Greece: Part Five

Athens

And just like all the other journeys that came before, I was drawing a close to my time in Greece. The final stop on the adventure: Athens. After the striking sunsets, bumpy quad rides, and wild water sports it was time to visit the place where democracy was born. The start of my journey had been a rough one, full of obstacles and trials. However, by sticking it out I had met fantastic tour mates along the way and made memories that would last a lifetime. These memories would include making the most of a boat shipwrecked at sea, making up drinking games out of playing cards featuring individuals performing acts not suitable for the eyes of children, dancing to a man playing a cajon, watching the sunrises and sunsets, and sleeping on the deck to fall asleep under the stars. It was these moments of sheer beauty, joy and peace which validated that I had made the right choice in taking this trip for myself.

Although initially I had plans for my day in Athens to be jam packed full of adventure, the pace was slowed down considerably due to falling ill the day before. The sights I did manage to see were the Temple of the Olympian Zeus, Hadrian’s Arch and the Acropolis. The temple is an outdoor sanctuary dedicated to the supreme ruler of the gods, Zeus. He is the god of the sky, as well as thunder and lightning. According to Greek mythology, Zeus’ father Kronos feared a prophecy that he would be overthrown by one of his children, and swallowed them whole to prevent this. The youngest child Zeus, however, was saved from this fate as his mother Rhea substituted Zeus for a rock wrapped in swaddling clothes and fed it Kronos. Zeus was then sent away into hiding to the island of Crete where he was reared and would grow up eventually to fulfill the prophecy and save his brothers and sisters. After drawing lots against his siblings, he would go on to become the ruler of the gods. Upon arriving at the temple, I felt joy in being amidst a place which stood as a representation of the extraordinary mythology of the Greeks I had learned about during my first year in university. The structure is made from limestone and pentelic marble, and over the centuries construction has followed a pattern of being halted and continued. Sadly, after completion it stood tall for only a few centuries before being damaged by war. After admiring the temple, my tourmate and I walked around the grounds to see the roman baths and lastly admired Hadrian’s Arch on our way out of the grounds.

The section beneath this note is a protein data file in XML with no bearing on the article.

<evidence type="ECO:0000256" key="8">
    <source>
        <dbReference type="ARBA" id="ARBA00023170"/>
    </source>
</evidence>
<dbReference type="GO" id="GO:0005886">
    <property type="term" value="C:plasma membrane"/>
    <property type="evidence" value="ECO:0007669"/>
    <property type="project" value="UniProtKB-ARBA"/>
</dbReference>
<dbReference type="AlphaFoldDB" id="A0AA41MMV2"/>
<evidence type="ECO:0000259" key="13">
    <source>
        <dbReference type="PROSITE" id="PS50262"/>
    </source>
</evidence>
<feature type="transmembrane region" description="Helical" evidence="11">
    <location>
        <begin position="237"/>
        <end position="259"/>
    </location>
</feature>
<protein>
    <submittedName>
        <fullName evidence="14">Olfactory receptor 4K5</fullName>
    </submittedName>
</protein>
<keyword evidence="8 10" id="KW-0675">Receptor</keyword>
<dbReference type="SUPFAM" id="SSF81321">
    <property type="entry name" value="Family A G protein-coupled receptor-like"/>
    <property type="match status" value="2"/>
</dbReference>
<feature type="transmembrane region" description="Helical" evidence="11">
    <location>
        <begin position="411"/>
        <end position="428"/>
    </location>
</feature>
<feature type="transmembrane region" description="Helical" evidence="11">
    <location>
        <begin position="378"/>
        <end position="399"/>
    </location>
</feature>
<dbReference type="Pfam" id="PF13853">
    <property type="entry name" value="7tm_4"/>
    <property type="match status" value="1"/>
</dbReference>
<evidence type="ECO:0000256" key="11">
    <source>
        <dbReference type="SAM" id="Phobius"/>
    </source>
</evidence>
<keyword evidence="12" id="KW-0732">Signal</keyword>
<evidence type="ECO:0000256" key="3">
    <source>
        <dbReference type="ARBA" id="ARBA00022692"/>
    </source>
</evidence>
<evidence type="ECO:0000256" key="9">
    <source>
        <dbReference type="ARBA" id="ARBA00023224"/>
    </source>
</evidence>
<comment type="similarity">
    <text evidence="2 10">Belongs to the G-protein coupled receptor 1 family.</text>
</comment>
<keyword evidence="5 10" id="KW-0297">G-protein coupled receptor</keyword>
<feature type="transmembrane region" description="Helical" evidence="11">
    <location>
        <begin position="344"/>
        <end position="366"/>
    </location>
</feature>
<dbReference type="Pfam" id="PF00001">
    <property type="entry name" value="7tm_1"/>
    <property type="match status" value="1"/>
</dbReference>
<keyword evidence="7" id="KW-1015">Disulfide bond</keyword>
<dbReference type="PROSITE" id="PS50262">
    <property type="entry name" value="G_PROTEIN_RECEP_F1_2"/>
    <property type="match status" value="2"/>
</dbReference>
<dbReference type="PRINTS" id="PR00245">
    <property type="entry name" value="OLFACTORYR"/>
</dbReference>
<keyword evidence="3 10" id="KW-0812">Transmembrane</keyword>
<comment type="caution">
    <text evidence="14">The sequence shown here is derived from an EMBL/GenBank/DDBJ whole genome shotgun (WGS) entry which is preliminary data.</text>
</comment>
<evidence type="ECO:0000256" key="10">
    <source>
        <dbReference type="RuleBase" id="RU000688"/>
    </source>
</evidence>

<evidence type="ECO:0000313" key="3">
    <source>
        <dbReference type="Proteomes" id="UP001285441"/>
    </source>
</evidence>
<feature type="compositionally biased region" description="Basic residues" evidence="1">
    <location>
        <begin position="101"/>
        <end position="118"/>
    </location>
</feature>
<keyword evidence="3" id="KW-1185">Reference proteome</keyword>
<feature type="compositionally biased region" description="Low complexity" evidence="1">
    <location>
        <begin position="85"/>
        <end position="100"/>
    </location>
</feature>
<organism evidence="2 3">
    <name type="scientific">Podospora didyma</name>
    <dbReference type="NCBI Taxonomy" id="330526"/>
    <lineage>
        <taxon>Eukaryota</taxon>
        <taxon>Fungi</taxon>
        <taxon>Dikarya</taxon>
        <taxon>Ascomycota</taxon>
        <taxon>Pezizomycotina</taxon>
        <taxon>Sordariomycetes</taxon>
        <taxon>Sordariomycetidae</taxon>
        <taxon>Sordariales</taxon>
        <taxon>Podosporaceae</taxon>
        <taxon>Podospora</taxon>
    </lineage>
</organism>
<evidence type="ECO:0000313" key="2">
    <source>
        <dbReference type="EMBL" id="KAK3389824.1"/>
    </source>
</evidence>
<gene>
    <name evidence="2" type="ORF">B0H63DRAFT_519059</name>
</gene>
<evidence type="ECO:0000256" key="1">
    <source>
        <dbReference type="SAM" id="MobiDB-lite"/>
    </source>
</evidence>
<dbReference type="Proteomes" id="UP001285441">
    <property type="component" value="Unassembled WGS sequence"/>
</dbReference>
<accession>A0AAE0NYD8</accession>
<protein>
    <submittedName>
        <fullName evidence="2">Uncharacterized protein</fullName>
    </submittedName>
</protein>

After visiting the Temple of  the Olympian Zeus, it was time to move on to what Athens is known for: The Acropolis. The Acropolis is an ancient citadel which sits atop a hill in the city. In it resides several important buildings, including the Parthenon. Before you embark on this adventure to the Acropolis, please note that the Acropolis by being on top of a hill requires some level of physical fitness. As a result, make sure to wear some comfortable sensible shoes, bring sunblock as the complex offers little shade, and food and snacks to stay hydrated and satisfied as places for snacks are far and few between. With that being said, the ancient citadel was beautiful. Although some of the beauty was squandered with the construction going on to restore the monuments, it is a place one must definitely visit during their time in Athens. I felt honoured to be in such a place of sheer beauty and rich history. During our walk around the citadel we saw the Parthenon dedicated to the goddess Athena and the Odeon of Herodes Atticus, which was used as a venue for music concerts by the ancient Greeks. If I had come prepared, I most likely would have spent the rest of the day there. However, with little preparation and my illness worsening,  I had to halt my adventures for a moment to refuel on food and water. My illness had beat me and so it was time to rest.